COMMENTARY: Cannabis makes the case for sales tax-inclusive pricing
When cannabis became legal in October, you might have noticed it’s priced differently than most other products.
If you visit the Ontario Cannabis Store (OCS) website, for instance, you’ll see a range of products available from Rio Brave Pre-Roll to Sativa Oil. And when you add them to your cart and check out, there’s no added tax weighing you down as you pull out your credit card to pay.
What’s different about cannabis is that it’s priced on a tax-inclusive basis. This means that the price customers see for the products they choose is the price that they will pay.
While this is a common approach in European countries like England and Switzerland, why isn’t that the case with all products sold in Canada?
Currently, the price tag for anything from a winter jacket to snow tires doesn’t include provincial and federal taxes, ranging across the country from only a five per cent federal tax in Alberta to 15 per cent HST. You have to do some mental math or pull out your phone to calculate how much tax will be added to the product on top of the listed price. After all, if you’re in Ontario and spot a $299 winter jacket, calculating what 13 per cent is on top of that can be a challenging mental math exercise at times.
So why don’t retailers include the sales tax to reflect the tax inclusive pricing on the price tag for all items? That’s because the Excise Tax Act (ETA), which legislates the sales tax regime for goods and services in Canada, does not mandate retailers to reflect the tax inclusive pricing when selling products to customers, as is the case in many European countries.
Currently, only some products and services sold in Canada reflect the tax-inclusive pricing, such as gas, movie tickets — and cannabis. Cannabis is currently legislated under the Excise Act and the requirements state that all excise duty should be included in the final retail price that consumers see. It would take legislative changes to the ETA to mandate companies supplying taxable goods and services in Canada to reflect the tax inclusive pricing for products and services being sold.
Part of the reason for not legislating a tax inclusive policy for all products and services sold in Canada is that there are technically three different types of taxes that a vendor may have to choose from depending upon which province they sell in. For example, Alberta only has a five per cent federal Goods and Services Tax (GST), whereas Ontario has a 13 per cent Harmonized Sales Tax (HST). Although the HST has a provincial tax component, both the GST and HST are administered by the federal government. However, there are still a few provinces that have not harmonized their sales tax regimes and as such have to charge the federal five per cent GST and a provincial sales tax (PST).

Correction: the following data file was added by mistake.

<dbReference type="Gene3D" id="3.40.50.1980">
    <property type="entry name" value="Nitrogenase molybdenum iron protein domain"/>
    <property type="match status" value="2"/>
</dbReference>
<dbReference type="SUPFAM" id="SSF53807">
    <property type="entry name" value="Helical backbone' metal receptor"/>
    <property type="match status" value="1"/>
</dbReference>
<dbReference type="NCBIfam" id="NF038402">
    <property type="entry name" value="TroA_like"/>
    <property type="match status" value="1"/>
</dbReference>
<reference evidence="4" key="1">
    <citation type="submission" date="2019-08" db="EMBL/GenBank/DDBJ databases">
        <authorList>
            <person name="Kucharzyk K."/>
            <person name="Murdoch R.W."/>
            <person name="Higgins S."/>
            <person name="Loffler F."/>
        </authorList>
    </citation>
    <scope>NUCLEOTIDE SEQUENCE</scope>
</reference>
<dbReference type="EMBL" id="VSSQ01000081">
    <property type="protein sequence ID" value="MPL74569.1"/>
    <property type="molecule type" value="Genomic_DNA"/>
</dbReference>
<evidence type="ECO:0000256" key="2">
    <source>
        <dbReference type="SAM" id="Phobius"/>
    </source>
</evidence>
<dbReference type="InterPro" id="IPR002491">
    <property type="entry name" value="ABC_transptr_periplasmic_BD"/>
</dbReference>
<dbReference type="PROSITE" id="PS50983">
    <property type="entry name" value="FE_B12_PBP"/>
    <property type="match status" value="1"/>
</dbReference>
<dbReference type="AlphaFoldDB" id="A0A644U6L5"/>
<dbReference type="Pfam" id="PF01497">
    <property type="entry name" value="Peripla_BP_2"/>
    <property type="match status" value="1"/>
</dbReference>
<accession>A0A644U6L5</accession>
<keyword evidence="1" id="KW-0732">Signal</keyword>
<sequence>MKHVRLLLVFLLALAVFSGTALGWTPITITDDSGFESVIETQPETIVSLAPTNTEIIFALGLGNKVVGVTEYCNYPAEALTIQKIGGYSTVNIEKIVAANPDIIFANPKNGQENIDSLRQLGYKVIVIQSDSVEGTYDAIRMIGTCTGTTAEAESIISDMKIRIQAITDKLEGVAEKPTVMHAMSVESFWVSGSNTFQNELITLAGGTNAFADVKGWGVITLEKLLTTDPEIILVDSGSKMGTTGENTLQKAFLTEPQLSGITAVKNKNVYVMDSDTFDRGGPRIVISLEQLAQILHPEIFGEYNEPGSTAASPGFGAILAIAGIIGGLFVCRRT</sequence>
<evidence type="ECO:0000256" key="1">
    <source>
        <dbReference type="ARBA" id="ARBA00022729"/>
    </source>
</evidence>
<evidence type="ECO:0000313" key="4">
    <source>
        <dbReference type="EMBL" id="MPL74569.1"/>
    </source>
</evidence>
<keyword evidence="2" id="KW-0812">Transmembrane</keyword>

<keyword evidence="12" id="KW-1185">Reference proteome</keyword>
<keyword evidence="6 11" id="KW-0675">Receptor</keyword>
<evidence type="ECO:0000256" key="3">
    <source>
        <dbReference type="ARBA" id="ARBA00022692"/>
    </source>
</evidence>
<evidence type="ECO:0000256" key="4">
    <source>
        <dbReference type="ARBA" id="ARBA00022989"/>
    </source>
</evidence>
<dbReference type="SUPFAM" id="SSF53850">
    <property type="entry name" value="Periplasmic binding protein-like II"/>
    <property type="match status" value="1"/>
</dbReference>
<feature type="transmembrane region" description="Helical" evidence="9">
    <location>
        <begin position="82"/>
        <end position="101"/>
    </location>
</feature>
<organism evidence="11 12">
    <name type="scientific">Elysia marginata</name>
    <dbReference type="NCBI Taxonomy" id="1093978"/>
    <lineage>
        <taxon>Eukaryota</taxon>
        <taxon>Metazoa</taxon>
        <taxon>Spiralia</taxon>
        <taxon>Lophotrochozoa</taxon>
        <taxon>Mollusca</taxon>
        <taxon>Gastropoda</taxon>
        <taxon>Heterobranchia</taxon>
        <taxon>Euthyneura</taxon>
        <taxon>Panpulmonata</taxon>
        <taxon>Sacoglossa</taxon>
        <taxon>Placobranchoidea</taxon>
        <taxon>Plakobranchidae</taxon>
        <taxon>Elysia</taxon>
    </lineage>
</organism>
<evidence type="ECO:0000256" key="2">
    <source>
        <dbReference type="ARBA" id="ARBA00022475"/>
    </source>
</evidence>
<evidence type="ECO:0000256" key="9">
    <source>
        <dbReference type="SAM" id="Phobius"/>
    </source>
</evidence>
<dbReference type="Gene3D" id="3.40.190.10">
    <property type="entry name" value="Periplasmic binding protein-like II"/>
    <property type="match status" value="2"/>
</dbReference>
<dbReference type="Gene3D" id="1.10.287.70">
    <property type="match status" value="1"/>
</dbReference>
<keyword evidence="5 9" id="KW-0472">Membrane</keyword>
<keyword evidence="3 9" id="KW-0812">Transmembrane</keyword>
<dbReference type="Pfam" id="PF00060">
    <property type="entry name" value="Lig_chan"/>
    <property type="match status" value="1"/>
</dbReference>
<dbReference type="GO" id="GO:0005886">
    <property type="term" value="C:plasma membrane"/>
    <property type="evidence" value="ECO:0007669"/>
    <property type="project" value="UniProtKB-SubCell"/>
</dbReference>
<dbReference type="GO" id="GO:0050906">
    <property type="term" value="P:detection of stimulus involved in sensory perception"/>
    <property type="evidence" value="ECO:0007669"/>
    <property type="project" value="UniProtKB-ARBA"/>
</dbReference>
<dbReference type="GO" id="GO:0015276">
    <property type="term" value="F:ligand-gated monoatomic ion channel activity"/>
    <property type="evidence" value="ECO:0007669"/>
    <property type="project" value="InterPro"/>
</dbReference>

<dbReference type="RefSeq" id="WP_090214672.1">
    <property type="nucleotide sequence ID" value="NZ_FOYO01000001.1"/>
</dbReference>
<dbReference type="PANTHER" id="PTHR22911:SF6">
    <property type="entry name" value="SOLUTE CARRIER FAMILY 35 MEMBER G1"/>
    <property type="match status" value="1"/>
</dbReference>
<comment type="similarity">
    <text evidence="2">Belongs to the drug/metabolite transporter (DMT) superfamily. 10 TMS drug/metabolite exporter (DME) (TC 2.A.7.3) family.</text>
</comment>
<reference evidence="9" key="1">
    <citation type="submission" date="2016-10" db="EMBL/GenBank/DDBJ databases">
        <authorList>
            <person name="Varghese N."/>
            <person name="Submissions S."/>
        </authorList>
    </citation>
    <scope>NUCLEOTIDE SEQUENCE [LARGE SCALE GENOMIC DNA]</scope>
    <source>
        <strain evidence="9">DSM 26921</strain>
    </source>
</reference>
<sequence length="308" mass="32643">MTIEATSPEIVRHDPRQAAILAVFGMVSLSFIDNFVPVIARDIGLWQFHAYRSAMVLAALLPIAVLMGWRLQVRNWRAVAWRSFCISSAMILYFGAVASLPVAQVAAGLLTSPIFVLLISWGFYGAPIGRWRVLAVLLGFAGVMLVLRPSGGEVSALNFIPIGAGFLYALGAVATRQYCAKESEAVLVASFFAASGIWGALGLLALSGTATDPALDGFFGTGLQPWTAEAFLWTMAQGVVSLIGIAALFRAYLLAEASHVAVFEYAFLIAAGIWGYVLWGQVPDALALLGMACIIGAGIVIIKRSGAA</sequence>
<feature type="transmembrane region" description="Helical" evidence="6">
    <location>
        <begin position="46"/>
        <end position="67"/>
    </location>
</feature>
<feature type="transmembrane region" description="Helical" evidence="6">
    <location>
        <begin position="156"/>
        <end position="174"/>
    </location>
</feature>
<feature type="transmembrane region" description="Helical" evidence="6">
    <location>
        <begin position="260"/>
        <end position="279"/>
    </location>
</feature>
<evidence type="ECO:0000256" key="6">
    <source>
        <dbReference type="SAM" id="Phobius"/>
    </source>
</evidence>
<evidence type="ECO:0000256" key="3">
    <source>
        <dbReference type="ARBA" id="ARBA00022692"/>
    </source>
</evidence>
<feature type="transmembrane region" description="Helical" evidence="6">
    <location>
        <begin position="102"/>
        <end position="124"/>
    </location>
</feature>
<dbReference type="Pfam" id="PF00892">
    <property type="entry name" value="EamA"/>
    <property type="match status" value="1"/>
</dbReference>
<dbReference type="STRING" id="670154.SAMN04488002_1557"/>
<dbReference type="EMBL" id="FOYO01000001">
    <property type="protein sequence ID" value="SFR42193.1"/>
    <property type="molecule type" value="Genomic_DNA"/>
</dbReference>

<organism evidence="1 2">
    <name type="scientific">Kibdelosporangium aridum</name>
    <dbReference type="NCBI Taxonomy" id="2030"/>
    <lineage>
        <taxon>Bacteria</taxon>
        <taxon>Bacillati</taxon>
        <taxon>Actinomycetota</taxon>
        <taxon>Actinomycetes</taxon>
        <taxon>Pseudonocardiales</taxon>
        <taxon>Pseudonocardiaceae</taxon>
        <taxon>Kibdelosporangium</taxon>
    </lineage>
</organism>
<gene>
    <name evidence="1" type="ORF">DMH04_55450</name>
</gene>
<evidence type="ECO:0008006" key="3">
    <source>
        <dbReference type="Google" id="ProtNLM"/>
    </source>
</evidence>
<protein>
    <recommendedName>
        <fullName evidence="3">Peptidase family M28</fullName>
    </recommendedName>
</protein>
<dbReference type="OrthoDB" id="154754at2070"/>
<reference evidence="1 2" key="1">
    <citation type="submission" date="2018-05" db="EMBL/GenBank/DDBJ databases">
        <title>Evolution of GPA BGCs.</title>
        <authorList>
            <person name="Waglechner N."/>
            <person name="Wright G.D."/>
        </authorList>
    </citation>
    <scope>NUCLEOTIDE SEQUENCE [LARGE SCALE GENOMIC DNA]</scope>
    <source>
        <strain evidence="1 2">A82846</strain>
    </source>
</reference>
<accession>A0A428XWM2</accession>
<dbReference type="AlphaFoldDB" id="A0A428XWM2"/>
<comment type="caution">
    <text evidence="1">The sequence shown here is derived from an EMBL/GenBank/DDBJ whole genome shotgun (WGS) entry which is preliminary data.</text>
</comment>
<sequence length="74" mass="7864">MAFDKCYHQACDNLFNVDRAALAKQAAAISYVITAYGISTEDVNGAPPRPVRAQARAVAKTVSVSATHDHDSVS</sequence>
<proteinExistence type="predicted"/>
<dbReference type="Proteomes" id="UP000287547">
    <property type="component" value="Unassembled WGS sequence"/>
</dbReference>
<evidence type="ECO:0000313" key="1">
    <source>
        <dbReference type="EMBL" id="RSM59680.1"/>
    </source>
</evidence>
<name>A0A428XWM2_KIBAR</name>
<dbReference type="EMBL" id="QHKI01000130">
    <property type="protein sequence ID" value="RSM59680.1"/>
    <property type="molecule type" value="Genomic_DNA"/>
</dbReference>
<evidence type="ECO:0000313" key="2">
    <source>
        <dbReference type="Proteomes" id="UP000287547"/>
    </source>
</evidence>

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The current sales tax regime seems complex, but it’s not impossible to change it to go to a tax-inclusive pricing system. It would certainly require working with different levels of government specifically in the provinces that have a PST.
There are two main benefits for moving to a tax-inclusive pricing structure in Canada.
First, a tax-inclusive pricing structure may, in fact, curb individual spending if consumers see higher price tags on products. Marketers have been playing with our psyche for decades by utilizing pricing tricks like ticketing an item at $299 instead of $300. Marketers use these psychological pricing strategies because the subconscious human mind reacts more favourably to a lower priced item, even when it’s $299 compared to $300. If I saw a price tag of $337.87 (inclusive of 13 per cent HST rate in Ontario) instead of the non-tax inclusive price of $299 for the winter jacket, I may choose to not buy it.
Each day there is a new article or a new study that suggests that Canadians are operating at high levels of personal debt, some of which is due to frivolous spending. Earlier this year, the Bank of Canada compared household debt to disposable income of Canadians and found that on average, for every dollar of income earned, Canadians owe $1.70. So essentially the average Canadian is spending beyond his or her means. I believe a tax-inclusive pricing system will assist in curbing this current epidemic facing Canadians, as people will be better informed and more mindful of their spending seeing a bigger ticket price, inclusive of tax of course.
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Second, we are becoming a small global village, where people travel to different parts of the world much more frequently than they ever did in the past. With a tax-inclusive pricing regime, there is no room for anyone defrauding a person who is unfamiliar with the sales tax rates in effect in a particular region. And yes, we all have access to and the ability to do a quick Google search to find out the sales tax rates in effect in various regions, but there would certainly be lazy people (myself included!) who may choose not to do that, especially when in vacation mode.
Ultimately, beyond curbing spending and making it easier for tourists to pay exact amounts without being caught off-guard, a tax-inclusive pricing system is simplistic for consumers. And as Leonardo DaVinci said hundreds of years ago, simplicity is the ultimate sophistication.
Sonia Dhaliwal is an assistant professor of accounting and taxation in the department of management at the University of Guelph.
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